While many hikers did not bring a compass, 122 out of 199 brought GPS technology. But most of those hikers (95 out of 122) brought GPS-enabled cell phones, which have little or no reception within the park (even dedicated GPS receivers can sometimes fail there).

In other regions of the country, different equipment might be needed for a safe hike, Mason noted. While this study only examines New Hampshire, Mason said that rescue organizations often perceive most hikers as underprepared.

In Rhode Island, Suner said, he has seen emergency department cases involving wilderness bikers who weren't fully prepared, and suggested that the overall principle of properly equipping oneself applies to all outdoor adventures, including boating.

With a better understanding now of where the gaps in hiker preparedness are, Mason said, further education could help the numbers improve and keep unfortunate injuries and costly search and rescue missions to a minimum.

The Alpert Medical School funded the research.


Story Source:

The above story is based on materials provided by Brown University. Note: Materials may be edited for content and length.


Journal Reference:

  1. Ryan C. Mason, Selim Suner, Kenneth A. Williams. An Analysis of Hiker Preparedness: A Survey of Hiker Habits in New Hampshire. Wilderness & Environmental Medicine, 2013; DOI: 10.1016/j.wem.2013.02.002

Cite This Page:

Brown University. "White Mountains hikers often underprepared." ScienceDaily. ScienceDaily, 28 May 2013. <www.sciencedaily.com/releases/2013/05/130528100141.htm>.
Brown University. (2013, May 28). White Mountains hikers often underprepared. ScienceDaily. Retrieved April 17, 2014 from www.sciencedaily.com/releases/2013/05/130528100141.htm
Brown University. "White Mountains hikers often underprepared." ScienceDaily. www.sciencedaily.com/releases/2013/05/130528100141.htm (accessed April 17, 2014).

Share This



More Health & Medicine News

Thursday, April 17, 2014

Featured Research

from universities, journals, and other organizations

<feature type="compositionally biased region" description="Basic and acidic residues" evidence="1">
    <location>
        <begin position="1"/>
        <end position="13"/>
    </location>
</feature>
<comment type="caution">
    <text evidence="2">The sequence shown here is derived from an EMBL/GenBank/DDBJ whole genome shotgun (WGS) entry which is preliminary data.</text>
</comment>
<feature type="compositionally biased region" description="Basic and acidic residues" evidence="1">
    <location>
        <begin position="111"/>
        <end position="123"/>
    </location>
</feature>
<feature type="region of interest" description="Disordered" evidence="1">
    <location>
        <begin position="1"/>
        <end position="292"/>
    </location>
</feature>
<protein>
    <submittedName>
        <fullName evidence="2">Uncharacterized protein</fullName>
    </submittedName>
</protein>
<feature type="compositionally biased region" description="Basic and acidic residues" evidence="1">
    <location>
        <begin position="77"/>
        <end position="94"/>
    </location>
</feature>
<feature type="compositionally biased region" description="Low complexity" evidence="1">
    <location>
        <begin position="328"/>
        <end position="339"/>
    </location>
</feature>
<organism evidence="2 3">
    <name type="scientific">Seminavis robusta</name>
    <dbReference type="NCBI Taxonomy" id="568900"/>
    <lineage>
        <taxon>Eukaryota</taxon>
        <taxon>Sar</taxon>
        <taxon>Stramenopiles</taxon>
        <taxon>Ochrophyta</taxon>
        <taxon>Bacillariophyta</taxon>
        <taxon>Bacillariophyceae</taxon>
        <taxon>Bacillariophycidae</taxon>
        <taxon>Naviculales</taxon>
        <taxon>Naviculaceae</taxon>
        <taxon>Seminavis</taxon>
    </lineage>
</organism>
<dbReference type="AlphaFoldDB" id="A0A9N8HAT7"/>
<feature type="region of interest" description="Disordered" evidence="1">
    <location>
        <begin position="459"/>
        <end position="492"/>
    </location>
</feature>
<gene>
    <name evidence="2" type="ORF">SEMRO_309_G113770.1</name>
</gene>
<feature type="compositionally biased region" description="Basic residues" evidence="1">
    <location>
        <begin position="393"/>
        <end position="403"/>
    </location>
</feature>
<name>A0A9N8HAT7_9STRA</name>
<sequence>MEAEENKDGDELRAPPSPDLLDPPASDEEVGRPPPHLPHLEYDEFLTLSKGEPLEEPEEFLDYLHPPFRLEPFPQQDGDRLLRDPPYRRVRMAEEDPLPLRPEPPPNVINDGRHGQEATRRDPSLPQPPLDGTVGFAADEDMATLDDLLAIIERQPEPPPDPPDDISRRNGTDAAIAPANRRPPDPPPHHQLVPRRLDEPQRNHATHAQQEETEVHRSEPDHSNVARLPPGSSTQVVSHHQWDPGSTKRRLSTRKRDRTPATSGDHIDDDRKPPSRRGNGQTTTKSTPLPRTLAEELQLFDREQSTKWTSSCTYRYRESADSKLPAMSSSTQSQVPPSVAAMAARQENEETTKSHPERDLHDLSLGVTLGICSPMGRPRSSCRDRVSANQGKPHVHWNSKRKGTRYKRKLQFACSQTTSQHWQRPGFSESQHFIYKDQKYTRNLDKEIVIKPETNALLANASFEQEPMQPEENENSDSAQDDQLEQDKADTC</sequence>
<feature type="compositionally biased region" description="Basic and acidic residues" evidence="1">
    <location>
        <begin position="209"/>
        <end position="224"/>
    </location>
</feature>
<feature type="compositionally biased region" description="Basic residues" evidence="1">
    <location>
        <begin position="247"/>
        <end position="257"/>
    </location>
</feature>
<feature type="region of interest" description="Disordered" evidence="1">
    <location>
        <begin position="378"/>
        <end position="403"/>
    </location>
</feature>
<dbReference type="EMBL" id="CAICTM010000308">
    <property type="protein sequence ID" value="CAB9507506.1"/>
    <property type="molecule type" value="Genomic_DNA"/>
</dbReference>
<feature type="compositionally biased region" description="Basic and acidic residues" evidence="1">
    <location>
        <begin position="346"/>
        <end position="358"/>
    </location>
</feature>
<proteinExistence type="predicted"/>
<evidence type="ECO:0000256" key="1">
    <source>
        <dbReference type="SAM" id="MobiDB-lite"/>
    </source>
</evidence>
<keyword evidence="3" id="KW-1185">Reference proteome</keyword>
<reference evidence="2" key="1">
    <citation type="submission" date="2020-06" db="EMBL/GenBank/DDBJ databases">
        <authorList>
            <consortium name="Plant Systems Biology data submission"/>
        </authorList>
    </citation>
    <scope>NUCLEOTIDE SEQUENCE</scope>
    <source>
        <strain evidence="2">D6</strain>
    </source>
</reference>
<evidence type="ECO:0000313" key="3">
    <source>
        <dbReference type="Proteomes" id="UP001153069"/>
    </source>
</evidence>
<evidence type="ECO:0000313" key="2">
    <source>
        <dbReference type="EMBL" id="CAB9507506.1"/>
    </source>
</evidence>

Featured Videos

from AP, Reuters, AFP, and other news services

Obama: 8 Million Healthcare Signups

Obama: 8 Million Healthcare Signups

AP (Apr. 17, 2014) President Barack Obama gave a briefing Thursday announcing 8 million people have signed up under the Affordable Care Act. He blasted continued Republican efforts to repeal the law. (April 17) Video provided by AP
Powered by NewsLook.com
Is Apathy A Sign Of A Shrinking Brain?

Is Apathy A Sign Of A Shrinking Brain?

Newsy (Apr. 17, 2014) A recent study links apathetic feelings to a smaller brain. Researchers say the results indicate a need for apathy screening for at-risk seniors. Video provided by Newsy
Powered by NewsLook.com
Could Even Casual Marijuana Use Alter Your Brain?

Could Even Casual Marijuana Use Alter Your Brain?

Newsy (Apr. 16, 2014) A new study conducted by researchers at Northwestern and Harvard suggests even casual marijuana use can alter your brain. Video provided by Newsy
Powered by NewsLook.com
Thousands Of Vials Of SARS Virus Go Missing

Thousands Of Vials Of SARS Virus Go Missing

Newsy (Apr. 16, 2014) A research institute in Paris somehow misplaced more than 2,000 vials of the deadly SARS virus. Video provided by Newsy
Powered by NewsLook.com

Search ScienceDaily

Number of stories in archives: 140,361

Find with keyword(s):
Enter a keyword or phrase to search ScienceDaily for related topics and research stories.

Save/Print:
Share:

Breaking News:
from the past week

In Other News

... from NewsDaily.com

Science News

Health News

Environment News

Technology News



Save/Print:
Share:

Free Subscriptions


Get the latest science news with ScienceDaily's free email newsletters, updated daily and weekly. Or view hourly updated newsfeeds in your RSS reader:

Get Social & Mobile


Keep up to date with the latest news from ScienceDaily via social networks and mobile apps:

Have Feedback?


Tell us what you think of ScienceDaily -- we welcome both positive and negative comments. Have any problems using the site? Questions?
Mobile: iPhone Android Web
Follow: Facebook Twitter Google+
Subscribe: RSS Feeds Email Newsletters
Latest Headlines Health & Medicine Mind & Brain Space & Time Matter & Energy Computers & Math Plants & Animals Earth & Climate Fossils & Ruins